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Record identifier : 566068
Personal Name - Primary Intelectual Responsibility : Tenbus, Eric Gerard
Title and statement of responsibility : 'In truth the cause of God and church': Roman Catholics and the education of the poor in England, 1847--1902 [Thesis]
Publication, Distribution,Etc. : The Florida State University, 2001
Language of the Item : eng
Dissertation of thesis details and type of degree : Ph.D.
Body granting the degree : , The Florida State University
Summary or Abstract : My dissertation examines the English Catholic church's monumental efforts in the second half of the nineteenth century to expand their educational provision for the poor against the backdrop of increasing state intervention and secularism in the educational realm. The English Catholic church in nineteenth-century Great Britain was a minority religion in a country that had been Protestant and anti-Catholic since the sixteenth century. With the loss of religious hegemony by the Church of England in the nineteenth century, however, the religious atmosphere in the country became more tolerant and diversified, leading to a proliferation of other Protestant denominations. English Catholics would experience their own expansion, as well. Catholic Emancipation restored full civil liberties to Catholics in 1829, the Oxford Movement led to many converts from the Church of England in the 1840s, and the Irish famine unleashed a torrent of poor Irish Catholic refugees into England at mid-century. On the heels of these events, the English Catholic hierarchy struggled to meet the increasing needs of its flock, many of whom were crowded into filth-ridden slums of industrial boom towns like Manchester, Leeds, and Birmingham. The one issue that came to dominate the ameliorative social efforts of the church, both nationally and locally, was education.This work argues that the English Catholic educational effort helped to unify the Catholic community and alter its identity by imbuing it with such characteristics as aggressiveness, tenacity, and confidence. Education also helped the Catholic community to become more politically active and astute. The historical importance of this work is that it provides a glimpse of a minority community, existing within a hostile society, struggling to ensure its survival through control over the education of its children. Since many of the arguments put forth by Catholics, Protestants, and the state during this education battle resonate with analogous arguments made by similar groups today, my ultimate goal is that a better understanding of the education question of the past can possibly shed some light on the dilemmas facing educators and parents alike in the twenty-first century..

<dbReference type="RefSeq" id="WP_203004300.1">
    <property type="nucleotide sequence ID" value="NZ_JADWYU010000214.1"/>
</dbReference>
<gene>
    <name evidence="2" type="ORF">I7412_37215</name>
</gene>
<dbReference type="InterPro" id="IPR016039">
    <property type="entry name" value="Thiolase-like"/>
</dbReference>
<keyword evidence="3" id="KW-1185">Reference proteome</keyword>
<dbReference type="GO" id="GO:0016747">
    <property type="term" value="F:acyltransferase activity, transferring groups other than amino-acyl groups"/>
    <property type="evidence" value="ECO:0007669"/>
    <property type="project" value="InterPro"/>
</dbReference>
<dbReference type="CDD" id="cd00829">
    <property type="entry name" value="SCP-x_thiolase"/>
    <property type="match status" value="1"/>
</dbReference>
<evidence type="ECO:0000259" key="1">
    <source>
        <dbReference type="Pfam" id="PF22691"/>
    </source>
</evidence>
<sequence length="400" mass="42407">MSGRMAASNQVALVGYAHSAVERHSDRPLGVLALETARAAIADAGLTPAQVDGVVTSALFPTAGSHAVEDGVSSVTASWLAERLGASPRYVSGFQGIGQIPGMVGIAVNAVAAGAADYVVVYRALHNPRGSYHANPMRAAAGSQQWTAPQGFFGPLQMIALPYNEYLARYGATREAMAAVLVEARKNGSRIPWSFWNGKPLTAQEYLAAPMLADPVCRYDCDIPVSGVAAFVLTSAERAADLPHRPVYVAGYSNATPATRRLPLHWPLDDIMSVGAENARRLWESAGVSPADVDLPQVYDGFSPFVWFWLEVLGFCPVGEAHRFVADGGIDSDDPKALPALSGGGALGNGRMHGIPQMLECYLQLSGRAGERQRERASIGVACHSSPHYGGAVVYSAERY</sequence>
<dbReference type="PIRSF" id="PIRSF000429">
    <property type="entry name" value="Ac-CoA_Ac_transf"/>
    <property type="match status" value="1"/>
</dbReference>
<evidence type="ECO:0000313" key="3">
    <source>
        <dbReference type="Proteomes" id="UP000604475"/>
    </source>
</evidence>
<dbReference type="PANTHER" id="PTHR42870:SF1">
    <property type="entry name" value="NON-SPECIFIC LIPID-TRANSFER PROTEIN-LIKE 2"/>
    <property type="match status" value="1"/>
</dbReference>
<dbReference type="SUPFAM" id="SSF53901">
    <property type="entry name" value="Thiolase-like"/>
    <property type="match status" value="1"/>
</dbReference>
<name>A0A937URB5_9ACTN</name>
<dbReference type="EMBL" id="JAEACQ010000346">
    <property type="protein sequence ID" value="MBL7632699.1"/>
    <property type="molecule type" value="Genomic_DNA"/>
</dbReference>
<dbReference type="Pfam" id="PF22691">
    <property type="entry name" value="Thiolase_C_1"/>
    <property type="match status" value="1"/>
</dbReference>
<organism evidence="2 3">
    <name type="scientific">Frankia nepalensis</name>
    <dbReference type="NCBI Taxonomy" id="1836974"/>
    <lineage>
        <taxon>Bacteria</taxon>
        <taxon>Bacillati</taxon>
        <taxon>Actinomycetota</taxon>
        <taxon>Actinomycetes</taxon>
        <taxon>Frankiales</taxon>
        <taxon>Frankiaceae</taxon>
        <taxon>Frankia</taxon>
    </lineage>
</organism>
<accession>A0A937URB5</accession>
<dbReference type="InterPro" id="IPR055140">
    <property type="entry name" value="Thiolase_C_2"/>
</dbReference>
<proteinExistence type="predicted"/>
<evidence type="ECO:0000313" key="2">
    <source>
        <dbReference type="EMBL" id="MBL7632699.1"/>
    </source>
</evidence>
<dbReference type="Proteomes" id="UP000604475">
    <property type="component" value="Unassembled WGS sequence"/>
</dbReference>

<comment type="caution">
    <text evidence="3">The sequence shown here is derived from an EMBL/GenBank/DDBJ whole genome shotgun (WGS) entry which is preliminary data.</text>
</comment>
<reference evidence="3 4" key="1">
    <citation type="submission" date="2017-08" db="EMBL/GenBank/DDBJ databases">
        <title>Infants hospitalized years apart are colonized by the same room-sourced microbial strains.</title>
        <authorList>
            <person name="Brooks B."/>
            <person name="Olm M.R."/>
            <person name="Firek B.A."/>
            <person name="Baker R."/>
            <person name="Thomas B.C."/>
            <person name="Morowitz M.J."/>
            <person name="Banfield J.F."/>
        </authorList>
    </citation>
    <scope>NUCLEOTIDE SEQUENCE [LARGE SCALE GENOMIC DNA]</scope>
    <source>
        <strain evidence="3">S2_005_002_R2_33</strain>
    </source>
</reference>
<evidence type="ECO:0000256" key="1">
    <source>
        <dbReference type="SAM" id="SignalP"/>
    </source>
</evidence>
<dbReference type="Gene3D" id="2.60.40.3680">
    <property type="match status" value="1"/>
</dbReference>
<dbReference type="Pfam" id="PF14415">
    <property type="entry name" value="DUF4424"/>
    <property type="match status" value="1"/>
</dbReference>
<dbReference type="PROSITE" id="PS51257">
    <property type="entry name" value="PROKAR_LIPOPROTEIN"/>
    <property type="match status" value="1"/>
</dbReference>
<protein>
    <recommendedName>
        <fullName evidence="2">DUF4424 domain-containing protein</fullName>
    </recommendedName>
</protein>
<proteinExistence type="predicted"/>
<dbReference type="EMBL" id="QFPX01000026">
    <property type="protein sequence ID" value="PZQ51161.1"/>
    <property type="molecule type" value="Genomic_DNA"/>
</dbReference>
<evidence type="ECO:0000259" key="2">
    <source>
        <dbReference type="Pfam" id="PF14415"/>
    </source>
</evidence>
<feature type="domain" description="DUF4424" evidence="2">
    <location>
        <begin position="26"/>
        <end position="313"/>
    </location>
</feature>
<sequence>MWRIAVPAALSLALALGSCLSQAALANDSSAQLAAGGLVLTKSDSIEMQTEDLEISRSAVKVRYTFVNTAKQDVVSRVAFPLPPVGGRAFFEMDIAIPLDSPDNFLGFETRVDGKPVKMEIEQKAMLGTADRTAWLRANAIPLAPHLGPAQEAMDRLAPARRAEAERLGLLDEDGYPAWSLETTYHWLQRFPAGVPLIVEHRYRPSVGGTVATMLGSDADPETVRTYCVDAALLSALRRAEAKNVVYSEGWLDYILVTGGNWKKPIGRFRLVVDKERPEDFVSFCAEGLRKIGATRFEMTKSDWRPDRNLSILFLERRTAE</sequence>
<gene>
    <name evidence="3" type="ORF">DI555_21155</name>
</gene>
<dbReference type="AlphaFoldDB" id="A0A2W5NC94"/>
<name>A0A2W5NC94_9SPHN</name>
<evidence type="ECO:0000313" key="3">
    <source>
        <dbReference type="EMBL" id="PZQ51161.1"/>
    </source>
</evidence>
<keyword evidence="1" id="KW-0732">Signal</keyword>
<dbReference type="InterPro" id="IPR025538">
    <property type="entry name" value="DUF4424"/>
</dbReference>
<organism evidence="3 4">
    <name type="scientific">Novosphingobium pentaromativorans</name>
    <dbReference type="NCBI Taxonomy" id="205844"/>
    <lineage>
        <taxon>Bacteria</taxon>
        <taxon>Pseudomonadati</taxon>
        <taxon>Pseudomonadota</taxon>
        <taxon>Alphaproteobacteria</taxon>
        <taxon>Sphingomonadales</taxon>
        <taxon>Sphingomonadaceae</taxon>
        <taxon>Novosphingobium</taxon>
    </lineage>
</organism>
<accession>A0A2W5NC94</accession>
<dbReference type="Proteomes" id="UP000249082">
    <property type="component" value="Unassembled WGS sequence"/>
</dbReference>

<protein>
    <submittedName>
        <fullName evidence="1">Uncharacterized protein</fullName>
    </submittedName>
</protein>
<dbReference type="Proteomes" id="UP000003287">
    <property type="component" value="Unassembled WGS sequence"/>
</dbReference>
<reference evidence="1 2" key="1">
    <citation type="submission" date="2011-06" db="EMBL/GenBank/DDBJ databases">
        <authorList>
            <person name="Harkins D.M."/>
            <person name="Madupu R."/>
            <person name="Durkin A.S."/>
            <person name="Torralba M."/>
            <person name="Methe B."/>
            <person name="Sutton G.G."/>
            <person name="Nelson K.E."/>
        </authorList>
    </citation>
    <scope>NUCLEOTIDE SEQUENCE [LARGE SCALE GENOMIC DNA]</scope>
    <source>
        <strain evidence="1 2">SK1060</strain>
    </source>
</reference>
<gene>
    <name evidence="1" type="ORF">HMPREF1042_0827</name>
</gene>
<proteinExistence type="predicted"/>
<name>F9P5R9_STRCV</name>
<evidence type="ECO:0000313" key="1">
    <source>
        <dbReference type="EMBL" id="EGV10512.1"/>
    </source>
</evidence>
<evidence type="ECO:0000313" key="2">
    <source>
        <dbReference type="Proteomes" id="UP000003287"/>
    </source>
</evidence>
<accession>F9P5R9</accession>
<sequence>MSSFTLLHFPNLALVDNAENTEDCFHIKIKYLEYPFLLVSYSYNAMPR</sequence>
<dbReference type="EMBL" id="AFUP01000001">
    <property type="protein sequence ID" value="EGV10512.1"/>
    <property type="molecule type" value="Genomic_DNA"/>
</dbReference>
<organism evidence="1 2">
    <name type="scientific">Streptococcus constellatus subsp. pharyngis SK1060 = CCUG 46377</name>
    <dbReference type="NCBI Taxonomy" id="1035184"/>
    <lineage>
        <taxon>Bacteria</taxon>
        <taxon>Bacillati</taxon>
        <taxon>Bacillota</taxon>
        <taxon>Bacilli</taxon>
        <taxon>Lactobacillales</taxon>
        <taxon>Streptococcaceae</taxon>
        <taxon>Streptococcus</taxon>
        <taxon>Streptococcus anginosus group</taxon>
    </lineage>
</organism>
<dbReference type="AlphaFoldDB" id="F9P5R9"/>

Information of biblio record : TL
 
 
 
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